Are Clincher Tires Easy To Fit?

Clinchers are used on so many different bikes, including road bikes and mountain bikes. Because of their hook-bead system, and removable tube, fitting them to your bike is a piece of cake.

Pretty much all you need to do is put the inner tube of the clincher inside the tire and then fit the tire on the bike’s rim by moving the beads towards the edge of the rim.

Most clinchers use a hook-bead, which tends to have a well or a dip in the middle to ensure the bead fits snugly. This well needs to have the bead in the right spot so that you can put the bead over the rim.

After that, you’ve got yourself a fitted tire!

Are Clincher Tires Expensive?

Before you run to the shops and buy these amazing tires, there’s one more thing to consider. Have you got enough cash in your pocket?

When purchasing any product, it’s important to consider your budget so that you don’t break the bank.

Clincher tires are a great option since they are super inexpensive, the cheaper ones you can get for as little as 30 dollars or under. And for those looking to invest in higher quality or more pro tires, there is a good range of more expensive clincher tires to suit all your needs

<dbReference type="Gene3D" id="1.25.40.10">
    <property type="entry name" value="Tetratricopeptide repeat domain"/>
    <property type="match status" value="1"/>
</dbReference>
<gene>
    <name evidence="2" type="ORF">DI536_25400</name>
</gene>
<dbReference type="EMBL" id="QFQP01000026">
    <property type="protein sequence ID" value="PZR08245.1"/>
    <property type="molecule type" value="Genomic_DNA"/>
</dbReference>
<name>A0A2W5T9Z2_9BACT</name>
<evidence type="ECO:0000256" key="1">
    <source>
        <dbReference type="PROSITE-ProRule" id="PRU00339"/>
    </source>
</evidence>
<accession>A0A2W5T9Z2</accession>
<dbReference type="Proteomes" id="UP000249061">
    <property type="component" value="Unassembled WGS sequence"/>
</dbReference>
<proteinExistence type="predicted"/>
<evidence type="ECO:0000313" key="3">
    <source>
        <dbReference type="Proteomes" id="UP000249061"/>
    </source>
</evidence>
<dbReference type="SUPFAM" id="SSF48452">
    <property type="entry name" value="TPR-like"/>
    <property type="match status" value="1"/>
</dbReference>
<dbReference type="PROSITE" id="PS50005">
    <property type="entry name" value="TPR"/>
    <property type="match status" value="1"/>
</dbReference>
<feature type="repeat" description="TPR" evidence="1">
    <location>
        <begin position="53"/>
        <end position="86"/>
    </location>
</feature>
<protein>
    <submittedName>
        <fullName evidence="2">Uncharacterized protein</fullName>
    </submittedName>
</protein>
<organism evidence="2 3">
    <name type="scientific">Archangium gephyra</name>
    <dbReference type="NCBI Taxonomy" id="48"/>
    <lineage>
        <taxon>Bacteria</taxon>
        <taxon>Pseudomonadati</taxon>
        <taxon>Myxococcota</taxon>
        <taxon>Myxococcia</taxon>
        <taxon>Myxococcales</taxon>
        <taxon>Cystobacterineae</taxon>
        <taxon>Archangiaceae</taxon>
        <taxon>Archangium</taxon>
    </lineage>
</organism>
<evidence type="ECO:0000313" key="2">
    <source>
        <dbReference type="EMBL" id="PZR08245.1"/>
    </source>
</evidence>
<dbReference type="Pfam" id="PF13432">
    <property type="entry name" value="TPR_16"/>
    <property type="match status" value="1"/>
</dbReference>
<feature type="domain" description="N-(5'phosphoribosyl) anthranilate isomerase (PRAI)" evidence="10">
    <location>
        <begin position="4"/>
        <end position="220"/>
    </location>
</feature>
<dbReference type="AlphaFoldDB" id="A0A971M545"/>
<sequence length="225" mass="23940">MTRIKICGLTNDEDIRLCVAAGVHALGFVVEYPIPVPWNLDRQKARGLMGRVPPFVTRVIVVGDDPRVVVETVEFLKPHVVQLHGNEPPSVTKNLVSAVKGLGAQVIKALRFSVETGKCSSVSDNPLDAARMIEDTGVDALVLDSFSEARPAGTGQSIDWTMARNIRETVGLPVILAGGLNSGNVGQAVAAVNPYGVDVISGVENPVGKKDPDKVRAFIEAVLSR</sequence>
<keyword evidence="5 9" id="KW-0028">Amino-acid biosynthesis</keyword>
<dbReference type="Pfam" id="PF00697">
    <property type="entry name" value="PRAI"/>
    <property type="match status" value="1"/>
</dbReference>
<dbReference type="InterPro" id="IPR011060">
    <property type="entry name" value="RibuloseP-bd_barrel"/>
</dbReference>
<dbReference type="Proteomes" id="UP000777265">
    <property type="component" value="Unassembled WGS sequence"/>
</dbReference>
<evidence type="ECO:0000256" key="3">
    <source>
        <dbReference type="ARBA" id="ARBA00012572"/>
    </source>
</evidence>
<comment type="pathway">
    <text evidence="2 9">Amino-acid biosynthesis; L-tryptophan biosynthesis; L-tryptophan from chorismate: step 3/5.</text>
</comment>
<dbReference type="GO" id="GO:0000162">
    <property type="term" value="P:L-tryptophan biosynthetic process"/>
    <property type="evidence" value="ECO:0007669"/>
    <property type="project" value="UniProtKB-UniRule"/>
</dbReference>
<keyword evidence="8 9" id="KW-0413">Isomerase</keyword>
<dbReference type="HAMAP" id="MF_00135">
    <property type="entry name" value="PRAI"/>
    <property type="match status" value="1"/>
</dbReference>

Furthermore, the design of these tires is such that you do not have to replace the entire tire when it gets damaged. You only have to replace the tube, making the clincher tire very cost-effective.

Frequently Asked Questions

What are Clincher tires made of?

The clincher tire’s inner tube is made of inflatable rubber. The bead or wire is made either of Kevlar fiber bead or steel wire. This bead has hooked-bead flanges to attach to the rim. The bead is then covered by fabric such as nylon, and the whole tire gets a rubber coating to finish off.

Can clincher tires be tubeless?

Similarly, a standard clincher tire can be used on a tubeless-ready rim with an inner tube, but the only way to achieve tubeless inflation is with a tubeless-ready rim and tire. Many people use tape to build up a standard road rim and make it work with tubeless.

What is a clincher road bike tire?

Clinchers are the bike tires you rode as a kid. They have an outer “carcass” made for whatever type of bike they need to be. The name clincher comes from the fact that these tires “clinch” to the rim of the wheel with a bead of hard rubber.

Is tubeless faster than clincher?

Since they don’t have an inner tube they’re lighter and faster. Road tubeless tires’ rolling resistance is lower than that of both clinchers and tubular due to the friction between the inner tube and casing being eliminated.

Summary

So should you buy a clincher tire?

Well, only you can answer that question. However, with a convenient inner tube that can be replaced when you get a puncture, a secure and easy fitting, as well as a cost-effective market price, what’s not to like? If you’re still not convinced if clincher tires are for you, check them out on your next visit to the tire shop.

With the information in this article, you should feel a lot more confident with your knowledge of clincher tires and hopefully, feel like you’re in a better position to make an informed decision. 

So, check out our other articles, good luck with the cycling, and…

Keep pedaling!